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The top tea party in town

The top tea party in town
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First Published: Fri, Apr 02 2010. 12 30 AM IST

Garden party: (clockwise from top) Gujiya-shaped Chicken Curry Puffs; fresh strawberry cupcakes; Pamela Timms serving guests at the Uparwali Chai at Sanskriti Kendra, New Delhi; tomato, mascarpone and
Garden party: (clockwise from top) Gujiya-shaped Chicken Curry Puffs; fresh strawberry cupcakes; Pamela Timms serving guests at the Uparwali Chai at Sanskriti Kendra, New Delhi; tomato, mascarpone and
Updated: Sat, Apr 03 2010. 05 01 PM IST
Ever heard of gujiya-shaped Chicken Curry Puffs? Or Melba toast with bharta (smoked aubergine with tomatoes, garlic and onions)? Last Sunday, Pamela Timms served all this and more at the fourth edition of Uparwali Chai (high tea) at the Sanskriti Kendra, New Delhi.
The party
Garden party: (clockwise from top) Gujiya-shaped Chicken Curry Puffs; fresh strawberry cupcakes; Pamela Timms serving guests at the Uparwali Chai at Sanskriti Kendra, New Delhi; tomato, mascarpone and basil tarts; and bharta (smoked aubergine) served in steel bowls. Photos: Priyanka Parashar / Mint
Uparwali Chai begins at 4pm. Colourful tablecloths with bright napkins, a menu printed on handmade paper, milk jugs covered with net pieces trimmed with colourful beads, rosebuds in multiple hues, and a smiling Timms greet the guests as they stroll in.
The Chai starts with Timms serving pots of tea (pick from Earl Grey, Assam or Rose) or jugs of iced tea. The teapots/jugs are accompanied by Melba toast, bharta (and salmon pâté), served in steel katoris (bowls), an Indianized touch to a very English concept. Pairing Melba toast with bharta makes for a delicious starter and if topped with a spoonful of salmon pâté, which thankfully was not ultra-fine glop but a paste with body, adds a creamy texture to the combination.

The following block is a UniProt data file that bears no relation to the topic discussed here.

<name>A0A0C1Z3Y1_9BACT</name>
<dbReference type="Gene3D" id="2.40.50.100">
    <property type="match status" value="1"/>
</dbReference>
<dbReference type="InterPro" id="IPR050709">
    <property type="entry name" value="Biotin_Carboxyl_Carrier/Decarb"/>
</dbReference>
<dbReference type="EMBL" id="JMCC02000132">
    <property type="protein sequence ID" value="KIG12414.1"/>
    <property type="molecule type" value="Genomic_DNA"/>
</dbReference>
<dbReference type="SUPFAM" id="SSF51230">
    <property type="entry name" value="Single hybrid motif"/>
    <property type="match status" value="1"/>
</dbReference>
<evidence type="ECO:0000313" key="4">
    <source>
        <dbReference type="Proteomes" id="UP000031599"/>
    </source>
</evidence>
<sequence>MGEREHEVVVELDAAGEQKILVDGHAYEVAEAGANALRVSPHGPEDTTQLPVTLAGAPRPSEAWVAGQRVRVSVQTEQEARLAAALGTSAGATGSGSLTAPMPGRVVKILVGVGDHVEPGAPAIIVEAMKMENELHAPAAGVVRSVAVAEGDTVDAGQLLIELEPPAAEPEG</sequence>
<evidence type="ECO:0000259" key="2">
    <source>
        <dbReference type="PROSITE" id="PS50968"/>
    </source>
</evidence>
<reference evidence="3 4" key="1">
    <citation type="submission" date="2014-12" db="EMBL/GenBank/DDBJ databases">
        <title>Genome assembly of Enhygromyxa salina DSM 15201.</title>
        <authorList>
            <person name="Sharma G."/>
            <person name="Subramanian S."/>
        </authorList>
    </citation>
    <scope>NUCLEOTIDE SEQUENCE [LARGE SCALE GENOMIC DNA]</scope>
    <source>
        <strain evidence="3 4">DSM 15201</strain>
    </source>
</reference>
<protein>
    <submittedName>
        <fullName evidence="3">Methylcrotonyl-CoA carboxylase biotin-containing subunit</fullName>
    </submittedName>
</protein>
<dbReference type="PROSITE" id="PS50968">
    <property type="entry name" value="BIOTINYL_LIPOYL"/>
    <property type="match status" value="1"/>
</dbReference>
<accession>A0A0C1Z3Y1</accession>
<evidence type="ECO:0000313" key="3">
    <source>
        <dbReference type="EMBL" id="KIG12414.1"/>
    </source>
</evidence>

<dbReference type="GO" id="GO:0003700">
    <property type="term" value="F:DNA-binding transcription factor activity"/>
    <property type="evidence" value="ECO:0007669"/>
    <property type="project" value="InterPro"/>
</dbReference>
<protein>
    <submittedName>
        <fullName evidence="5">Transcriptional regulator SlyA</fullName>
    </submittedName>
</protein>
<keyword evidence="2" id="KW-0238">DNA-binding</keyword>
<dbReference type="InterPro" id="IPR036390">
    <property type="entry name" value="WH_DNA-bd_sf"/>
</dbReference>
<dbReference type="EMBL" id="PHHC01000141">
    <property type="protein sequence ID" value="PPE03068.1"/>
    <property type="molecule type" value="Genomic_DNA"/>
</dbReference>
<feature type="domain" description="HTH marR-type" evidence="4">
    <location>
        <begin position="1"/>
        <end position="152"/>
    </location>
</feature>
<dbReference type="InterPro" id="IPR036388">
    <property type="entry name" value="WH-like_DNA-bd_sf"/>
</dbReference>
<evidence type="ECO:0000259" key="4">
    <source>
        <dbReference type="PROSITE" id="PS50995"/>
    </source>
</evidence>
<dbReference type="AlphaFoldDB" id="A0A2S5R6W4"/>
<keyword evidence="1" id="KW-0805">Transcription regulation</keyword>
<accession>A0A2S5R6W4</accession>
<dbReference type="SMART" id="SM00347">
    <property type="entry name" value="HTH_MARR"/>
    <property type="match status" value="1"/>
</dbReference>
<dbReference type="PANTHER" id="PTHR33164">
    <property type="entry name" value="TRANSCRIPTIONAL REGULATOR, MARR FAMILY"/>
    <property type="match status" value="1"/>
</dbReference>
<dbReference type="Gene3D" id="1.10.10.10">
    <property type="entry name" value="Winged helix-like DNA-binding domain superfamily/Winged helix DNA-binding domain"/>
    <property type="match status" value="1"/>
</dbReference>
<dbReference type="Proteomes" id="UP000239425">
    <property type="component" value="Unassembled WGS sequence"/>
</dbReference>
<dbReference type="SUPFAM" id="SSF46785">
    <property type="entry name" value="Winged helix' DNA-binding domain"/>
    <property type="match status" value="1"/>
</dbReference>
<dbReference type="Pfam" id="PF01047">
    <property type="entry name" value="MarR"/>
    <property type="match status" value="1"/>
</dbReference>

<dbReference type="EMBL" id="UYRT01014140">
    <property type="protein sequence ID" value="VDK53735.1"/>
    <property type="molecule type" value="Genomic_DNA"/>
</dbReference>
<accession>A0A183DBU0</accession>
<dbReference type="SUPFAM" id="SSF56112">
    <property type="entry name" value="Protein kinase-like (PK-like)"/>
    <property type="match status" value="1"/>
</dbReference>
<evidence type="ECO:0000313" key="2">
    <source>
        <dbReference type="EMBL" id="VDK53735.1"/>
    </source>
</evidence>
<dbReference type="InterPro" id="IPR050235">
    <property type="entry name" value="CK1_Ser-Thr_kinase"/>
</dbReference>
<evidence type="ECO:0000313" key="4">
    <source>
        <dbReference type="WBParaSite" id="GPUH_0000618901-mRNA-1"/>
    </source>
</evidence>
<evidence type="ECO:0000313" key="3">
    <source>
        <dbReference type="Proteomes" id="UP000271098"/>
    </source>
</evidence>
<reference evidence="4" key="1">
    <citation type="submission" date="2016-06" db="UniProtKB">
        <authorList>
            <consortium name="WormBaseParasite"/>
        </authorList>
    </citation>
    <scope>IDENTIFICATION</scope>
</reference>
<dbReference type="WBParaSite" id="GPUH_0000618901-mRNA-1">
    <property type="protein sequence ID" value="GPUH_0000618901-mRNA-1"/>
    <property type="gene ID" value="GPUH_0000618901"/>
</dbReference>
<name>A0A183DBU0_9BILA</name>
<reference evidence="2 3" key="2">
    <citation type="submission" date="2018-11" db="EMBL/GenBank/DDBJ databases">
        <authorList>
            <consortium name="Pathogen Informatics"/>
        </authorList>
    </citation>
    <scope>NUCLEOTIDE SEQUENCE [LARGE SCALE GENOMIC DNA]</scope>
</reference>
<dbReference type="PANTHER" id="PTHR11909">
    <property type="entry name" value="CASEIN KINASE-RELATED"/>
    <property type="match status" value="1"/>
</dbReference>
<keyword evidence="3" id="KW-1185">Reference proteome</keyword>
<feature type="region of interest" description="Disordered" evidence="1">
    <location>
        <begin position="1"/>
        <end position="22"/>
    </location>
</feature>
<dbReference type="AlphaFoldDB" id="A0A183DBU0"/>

As you spend time getting to know your table partners, Timms lays out the remaining nine dishes on the menu and serves them on colourful cake platters and cupcake holders.
The menu for the day includes Emmental, Gruyère and mozzarella pastries; tomato, mascarpone and basil tarts (the tomatoes—fresh, not sun-dried—and other toppings rest on a flaky, crispy base); cucumber sandwiches (white bread with mild mayo and thick cucumber slices without the peel); dropped scones with butter and home-made cape gooseberry jam (a real treat); florentines; chocolate cake with vanilla cheese cream icing; fresh strawberry cupcakes; and pistachio macaroons.
Served in shot glasses, the cape gooseberry jam has a predominately sour taste with just a hint of sweetness. Its not-so-smooth texture is a welcome change from the jams one is used to. We asked for (and got) a second helping.
Another area where Timms scores is the frosting for her cakes and cupcakes. The vanilla cream cheese icing on the chocolate cake is so well done that despite the rich chocolate flavour of the cake, the taste of vanilla comes through. The strawberry icing on the cupcakes, made from fresh strawberries, has a tart taste, and thankfully, it was not blurred by over-sweetening the frosting.
The pop-ups
In December, Timms, a food writer and a blogger who has been living in India for four and a half years, was asked by the owner of Gunpowder restaurant, New Delhi, to be guest chef for a day. Timms, who loves to bake, thought it would be fun to organize an English high tea complete with scones, cookies, chocolate cake, cucumber sandwiches and different types of tea.
She was so enthused by the response to the first Uparwali Chai that she organized two more—one on the rooftop of her home and another at a friend’s place. “The concept of Uparwali Chai lends itself to a pop-up restaurant easily. Pop-ups are a popular phenomena in the US and Europe, where someone who is an enthusiastic cook organizes a restaurant evening at their house. They cook for 20-25 people and charge small amount from the guests for the food and service provided. I decided to try out that concept here for fun,” says Timms, who is now thinking of starting a small café in Delhi.
Timms’ recipes have been collected from different sources. For instance, the recipe of Chicken Curry Puffs is not a “Timms original” but one she read in Susan Jung’s column in Post Magazine. It is her understanding and appreciation of Indian food that add a distinct touch to the menu. For instance, pairing bharta with Melba toast, using a gujiya mould for Chicken Curry Puffs or spicing up the filling with MDH’s curry powder are what Timms refers to as creating “British Indian food in the same mould as Chinese Indian food”. And she does not shy away from including these touches to Uparwali Chai as well.
Currently, Timms charges Rs800 per adult and Rs400 for children.
For the next Uparwali Chai, log on to www.eatanddust.wordpress.com
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First Published: Fri, Apr 02 2010. 12 30 AM IST